Lib Dem Tavish Scott reveals economic recovery plan
Scottish Liberal Democrat leader Tavish Scott has outlined his party's plan for economic recovery, ahead of the Holyrood election.
Addressing the Scottish Lib Dem conference, he pledged to create jobs, cut red tape and reform business rates.
Mr Scott also promised to restore excellence in education and fight centralisation, including moves to a Scottish national police force.
He also urged supporters to "fear nothing".
Speaking in Perth, Mr Scott told members of the party faithful to dismiss speculation that the party would face a kicking on election day, following the UK Lib Dems' decision to go into coalition with the Conservatives at Westminster.
The Lib Dem leader said parties must be prepared to take hard decisions after polling day, adding: "We must live within our means, not promising money we just don't have.
"Scotland deserves better. Scotland deserves honesty."
Mr Scott committed his party to a 30-day action plan for jobs after the May 5 poll, including new development banks to help small companies, helping local firms getting a fairer slice of government contracts, and reforms to regulation.
And he guaranteed rates relief for all businesses whenever the UK government approved a tax hike.
Mr Scott said: "Whatever happens on the 5th of May, Scotland needs action on jobs.
"I ask that the other parties commit to action with us on Scottish jobs.
"Scotland needs the best of what we can all offer - to put party politics before the needs of our people in these times isn't right and we just won't do it."
Mr Scott said education played a vital role in growing the economy, and pledged to cut "bureaucratic hassle" for teachers, giving them more time in classrooms, while increasing the powers of head teachers.
"I want nothing short of excellence in every aspect of Scottish education," he said, adding: "It's time that the future of our children comes first."
Boosting college bursaries was a key Lib Dem policy put into the SNP government's budget, said Mr Scott, but he added that universities must also be supported at a national level.
But he said higher education institutions must deliver more in return, including more scientific research which boosts the economy, and "an internationally respected business school, not in the range we have at the moment".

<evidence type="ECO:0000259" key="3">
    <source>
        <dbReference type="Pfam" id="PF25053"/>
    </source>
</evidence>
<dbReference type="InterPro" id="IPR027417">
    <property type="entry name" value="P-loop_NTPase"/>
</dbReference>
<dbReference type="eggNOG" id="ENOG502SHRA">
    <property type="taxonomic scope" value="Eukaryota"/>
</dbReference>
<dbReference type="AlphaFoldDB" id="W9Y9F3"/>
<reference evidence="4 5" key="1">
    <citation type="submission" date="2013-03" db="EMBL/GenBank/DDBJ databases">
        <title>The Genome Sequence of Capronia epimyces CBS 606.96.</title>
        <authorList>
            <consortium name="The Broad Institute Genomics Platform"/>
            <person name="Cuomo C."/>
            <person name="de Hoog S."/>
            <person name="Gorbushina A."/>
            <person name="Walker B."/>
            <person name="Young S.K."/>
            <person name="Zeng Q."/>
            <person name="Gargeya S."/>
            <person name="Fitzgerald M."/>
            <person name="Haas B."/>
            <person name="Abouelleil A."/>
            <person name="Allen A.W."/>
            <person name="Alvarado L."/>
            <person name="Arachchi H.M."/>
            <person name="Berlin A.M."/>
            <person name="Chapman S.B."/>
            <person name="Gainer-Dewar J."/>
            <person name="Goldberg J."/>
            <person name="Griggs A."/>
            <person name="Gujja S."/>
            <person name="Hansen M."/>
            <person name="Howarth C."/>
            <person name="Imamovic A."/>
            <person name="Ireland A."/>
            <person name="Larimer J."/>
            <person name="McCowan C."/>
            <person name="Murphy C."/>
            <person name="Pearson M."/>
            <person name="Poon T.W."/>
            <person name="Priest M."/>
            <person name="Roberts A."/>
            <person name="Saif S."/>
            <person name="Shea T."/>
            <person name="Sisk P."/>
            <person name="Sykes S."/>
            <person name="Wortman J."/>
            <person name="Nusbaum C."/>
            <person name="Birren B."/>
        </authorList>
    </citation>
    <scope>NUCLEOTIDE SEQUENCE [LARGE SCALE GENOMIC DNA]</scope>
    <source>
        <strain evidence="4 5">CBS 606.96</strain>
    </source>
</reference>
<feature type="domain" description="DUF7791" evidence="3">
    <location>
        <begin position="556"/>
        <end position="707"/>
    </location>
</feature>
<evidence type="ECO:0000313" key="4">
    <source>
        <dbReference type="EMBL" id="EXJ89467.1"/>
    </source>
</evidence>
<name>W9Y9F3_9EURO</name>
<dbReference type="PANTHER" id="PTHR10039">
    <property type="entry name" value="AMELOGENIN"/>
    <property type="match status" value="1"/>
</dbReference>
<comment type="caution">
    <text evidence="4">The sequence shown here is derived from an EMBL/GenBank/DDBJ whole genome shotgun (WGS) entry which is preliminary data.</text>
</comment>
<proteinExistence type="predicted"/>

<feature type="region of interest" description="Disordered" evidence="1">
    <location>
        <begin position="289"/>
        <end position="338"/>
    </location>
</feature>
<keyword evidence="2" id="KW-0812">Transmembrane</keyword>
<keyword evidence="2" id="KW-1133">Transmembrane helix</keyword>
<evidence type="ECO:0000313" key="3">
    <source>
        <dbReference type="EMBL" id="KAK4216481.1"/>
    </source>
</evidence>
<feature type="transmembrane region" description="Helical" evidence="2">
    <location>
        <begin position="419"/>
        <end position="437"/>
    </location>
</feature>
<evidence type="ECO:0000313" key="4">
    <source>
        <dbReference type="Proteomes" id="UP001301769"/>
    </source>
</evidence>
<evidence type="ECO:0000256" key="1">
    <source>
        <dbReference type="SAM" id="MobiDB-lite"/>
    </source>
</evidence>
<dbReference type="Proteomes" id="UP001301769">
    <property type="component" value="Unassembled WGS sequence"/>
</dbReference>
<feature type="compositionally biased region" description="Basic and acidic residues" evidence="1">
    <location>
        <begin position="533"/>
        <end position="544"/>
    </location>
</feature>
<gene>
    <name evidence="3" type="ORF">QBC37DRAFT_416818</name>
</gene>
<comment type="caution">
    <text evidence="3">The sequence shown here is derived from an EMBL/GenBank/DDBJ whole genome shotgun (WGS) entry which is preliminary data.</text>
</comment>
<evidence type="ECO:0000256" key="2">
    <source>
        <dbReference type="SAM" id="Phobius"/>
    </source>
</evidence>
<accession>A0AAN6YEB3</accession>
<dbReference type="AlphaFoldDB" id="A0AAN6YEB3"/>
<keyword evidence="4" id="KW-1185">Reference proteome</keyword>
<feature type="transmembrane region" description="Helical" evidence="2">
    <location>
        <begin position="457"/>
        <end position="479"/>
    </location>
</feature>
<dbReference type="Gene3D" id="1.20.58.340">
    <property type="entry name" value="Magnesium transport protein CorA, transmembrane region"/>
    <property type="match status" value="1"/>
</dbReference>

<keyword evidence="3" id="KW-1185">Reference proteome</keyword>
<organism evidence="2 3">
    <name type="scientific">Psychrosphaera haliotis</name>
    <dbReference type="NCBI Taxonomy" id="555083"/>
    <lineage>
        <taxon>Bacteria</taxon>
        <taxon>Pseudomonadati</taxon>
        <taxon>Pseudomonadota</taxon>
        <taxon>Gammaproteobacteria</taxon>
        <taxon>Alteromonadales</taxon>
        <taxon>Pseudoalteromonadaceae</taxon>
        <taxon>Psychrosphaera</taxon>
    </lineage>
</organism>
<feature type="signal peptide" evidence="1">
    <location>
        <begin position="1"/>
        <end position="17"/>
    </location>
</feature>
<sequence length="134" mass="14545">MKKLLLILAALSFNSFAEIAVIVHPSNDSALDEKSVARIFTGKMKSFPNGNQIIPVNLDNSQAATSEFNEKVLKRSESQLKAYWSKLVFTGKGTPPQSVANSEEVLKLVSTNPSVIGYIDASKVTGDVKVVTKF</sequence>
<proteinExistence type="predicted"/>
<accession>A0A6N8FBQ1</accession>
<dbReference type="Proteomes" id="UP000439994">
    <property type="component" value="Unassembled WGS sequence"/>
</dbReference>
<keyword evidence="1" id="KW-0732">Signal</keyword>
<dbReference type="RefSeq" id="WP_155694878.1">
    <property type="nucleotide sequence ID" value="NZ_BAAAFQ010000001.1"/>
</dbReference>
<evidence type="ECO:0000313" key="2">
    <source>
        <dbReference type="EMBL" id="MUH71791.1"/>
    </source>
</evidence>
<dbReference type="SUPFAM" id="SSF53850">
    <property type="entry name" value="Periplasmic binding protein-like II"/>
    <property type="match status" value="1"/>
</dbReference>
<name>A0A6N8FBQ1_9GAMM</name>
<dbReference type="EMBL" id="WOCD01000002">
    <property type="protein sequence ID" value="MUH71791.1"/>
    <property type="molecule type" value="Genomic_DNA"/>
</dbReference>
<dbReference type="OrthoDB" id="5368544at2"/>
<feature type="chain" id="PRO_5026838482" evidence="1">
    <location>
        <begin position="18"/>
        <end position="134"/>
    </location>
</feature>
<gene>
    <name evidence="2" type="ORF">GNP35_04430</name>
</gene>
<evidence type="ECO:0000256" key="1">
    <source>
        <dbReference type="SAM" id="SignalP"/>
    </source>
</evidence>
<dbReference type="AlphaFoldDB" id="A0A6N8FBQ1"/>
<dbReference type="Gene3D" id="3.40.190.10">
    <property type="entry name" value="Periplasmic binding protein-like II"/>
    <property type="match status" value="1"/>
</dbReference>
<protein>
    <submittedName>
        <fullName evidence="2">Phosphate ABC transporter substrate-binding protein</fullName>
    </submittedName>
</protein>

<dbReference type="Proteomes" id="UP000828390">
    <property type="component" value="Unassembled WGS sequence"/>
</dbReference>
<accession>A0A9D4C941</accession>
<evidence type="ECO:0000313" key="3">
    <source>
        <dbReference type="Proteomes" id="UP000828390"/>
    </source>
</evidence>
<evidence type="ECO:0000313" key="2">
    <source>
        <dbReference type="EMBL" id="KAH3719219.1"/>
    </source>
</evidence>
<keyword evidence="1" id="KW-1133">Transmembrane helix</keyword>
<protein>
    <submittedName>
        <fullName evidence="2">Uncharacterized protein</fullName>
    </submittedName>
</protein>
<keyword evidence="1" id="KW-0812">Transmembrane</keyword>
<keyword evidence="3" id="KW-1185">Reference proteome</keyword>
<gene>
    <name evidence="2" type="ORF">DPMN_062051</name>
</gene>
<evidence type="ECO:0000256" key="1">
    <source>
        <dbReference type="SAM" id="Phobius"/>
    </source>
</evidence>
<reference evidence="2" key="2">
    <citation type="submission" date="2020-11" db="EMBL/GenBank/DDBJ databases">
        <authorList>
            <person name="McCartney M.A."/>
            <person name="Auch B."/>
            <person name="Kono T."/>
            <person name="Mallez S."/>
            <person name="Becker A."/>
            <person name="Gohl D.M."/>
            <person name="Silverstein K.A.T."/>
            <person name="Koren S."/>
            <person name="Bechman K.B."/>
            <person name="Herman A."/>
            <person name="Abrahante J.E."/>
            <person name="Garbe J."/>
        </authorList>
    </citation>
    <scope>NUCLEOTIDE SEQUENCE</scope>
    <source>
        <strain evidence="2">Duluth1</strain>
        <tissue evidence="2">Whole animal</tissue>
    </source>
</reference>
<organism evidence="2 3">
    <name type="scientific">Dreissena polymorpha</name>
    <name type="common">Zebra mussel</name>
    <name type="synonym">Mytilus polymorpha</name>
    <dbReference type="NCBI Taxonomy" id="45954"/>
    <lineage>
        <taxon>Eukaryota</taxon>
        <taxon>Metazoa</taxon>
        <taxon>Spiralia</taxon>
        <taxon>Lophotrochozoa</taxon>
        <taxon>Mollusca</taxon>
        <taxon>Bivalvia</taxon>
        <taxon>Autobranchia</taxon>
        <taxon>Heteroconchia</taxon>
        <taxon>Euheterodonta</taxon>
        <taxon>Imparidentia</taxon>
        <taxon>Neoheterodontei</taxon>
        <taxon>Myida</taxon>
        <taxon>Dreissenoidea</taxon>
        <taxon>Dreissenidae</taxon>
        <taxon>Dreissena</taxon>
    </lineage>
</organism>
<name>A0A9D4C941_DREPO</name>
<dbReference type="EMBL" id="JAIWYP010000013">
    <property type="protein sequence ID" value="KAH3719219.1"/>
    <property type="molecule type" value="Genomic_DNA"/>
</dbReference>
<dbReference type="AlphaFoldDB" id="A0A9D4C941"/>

Despite the actions of the Westminster coalition, Mr Scott has pledged to keep higher education in Scotland free for Scottish students.
Amid an estimated £93m higher education funding gap, the Scottish Lib Dem leader said universal benefits, such as free bus travel for older people, need to be reviewed in order to plug the hole.
He told the conference: "We will be the party of education at this election, and we will deliver for education after May.
"Action on jobs and restoring excellence in Scotland's education."
Mr Scott went on to claim that centralisation of power was "the most worrying trend I've seen in Scottish politics over recent months".
Citing moves towards single national police and fire services, which have won broad political backing but are opposed by the Lib Dems, Mr Scott said: "We will stop highly-paid quango bosses and Holyrood ministers grabbing even more power for themselves.
"I will not stand to see the local dimension demolished - every idea, initiative or spark stripped out of local services - every part of Scotland will be poorer if that happens."
Mr Scott also moved to rally the troops ahead of the election, in a speech which was almost free of attacks on his political opponents and which made no mention of UK Lib Dem leader and deputy prime minister Nick Clegg.
He told campaigners: "No matter the commentary, the media chatter and the speculation, just remember this - we know people will vote Liberal Democrat if we give them good reason to do so.
"Fear nothing in this election."